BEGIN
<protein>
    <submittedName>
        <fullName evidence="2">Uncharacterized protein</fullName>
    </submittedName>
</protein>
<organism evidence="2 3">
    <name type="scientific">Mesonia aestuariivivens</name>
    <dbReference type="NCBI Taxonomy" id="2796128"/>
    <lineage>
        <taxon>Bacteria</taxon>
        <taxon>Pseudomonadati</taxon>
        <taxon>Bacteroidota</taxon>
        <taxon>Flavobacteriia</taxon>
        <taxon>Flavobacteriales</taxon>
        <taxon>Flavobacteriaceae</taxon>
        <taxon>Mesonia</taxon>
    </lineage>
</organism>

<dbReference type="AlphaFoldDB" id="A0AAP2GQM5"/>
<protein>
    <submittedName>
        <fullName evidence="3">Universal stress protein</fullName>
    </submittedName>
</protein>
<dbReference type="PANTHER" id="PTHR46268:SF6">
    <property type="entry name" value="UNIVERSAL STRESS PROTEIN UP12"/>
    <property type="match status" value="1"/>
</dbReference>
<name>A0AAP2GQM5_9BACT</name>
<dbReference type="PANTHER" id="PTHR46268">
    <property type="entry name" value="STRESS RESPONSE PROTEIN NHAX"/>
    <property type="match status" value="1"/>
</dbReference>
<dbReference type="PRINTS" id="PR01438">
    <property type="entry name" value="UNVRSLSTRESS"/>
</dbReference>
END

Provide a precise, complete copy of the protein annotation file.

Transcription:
<protein>
    <submittedName>
        <fullName evidence="2">Uncharacterized protein</fullName>
    </submittedName>
</protein>
<organism evidence="2 3">
    <name type="scientific">Mesonia aestuariivivens</name>
    <dbReference type="NCBI Taxonomy" id="2796128"/>
    <lineage>
        <taxon>Bacteria</taxon>
        <taxon>Pseudomonadati</taxon>
        <taxon>Bacteroidota</taxon>
        <taxon>Flavobacteriia</taxon>
        <taxon>Flavobacteriales</taxon>
        <taxon>Flavobacteriaceae</taxon>
        <taxon>Mesonia</taxon>
    </lineage>
</organism>

<dbReference type="AlphaFoldDB" id="A0AAP2GQM5"/>
<protein>
    <submittedName>
        <fullName evidence="3">Universal stress protein</fullName>
    </submittedName>
</protein>
<dbReference type="PANTHER" id="PTHR46268:SF6">
    <property type="entry name" value="UNIVERSAL STRESS PROTEIN UP12"/>
    <property type="match status" value="1"/>
</dbReference>
<name>A0AAP2GQM5_9BACT</name>
<dbReference type="PANTHER" id="PTHR46268">
    <property type="entry name" value="STRESS RESPONSE PROTEIN NHAX"/>
    <property type="match status" value="1"/>
</dbReference>
<dbReference type="PRINTS" id="PR01438">
    <property type="entry name" value="UNVRSLSTRESS"/>
</dbReference>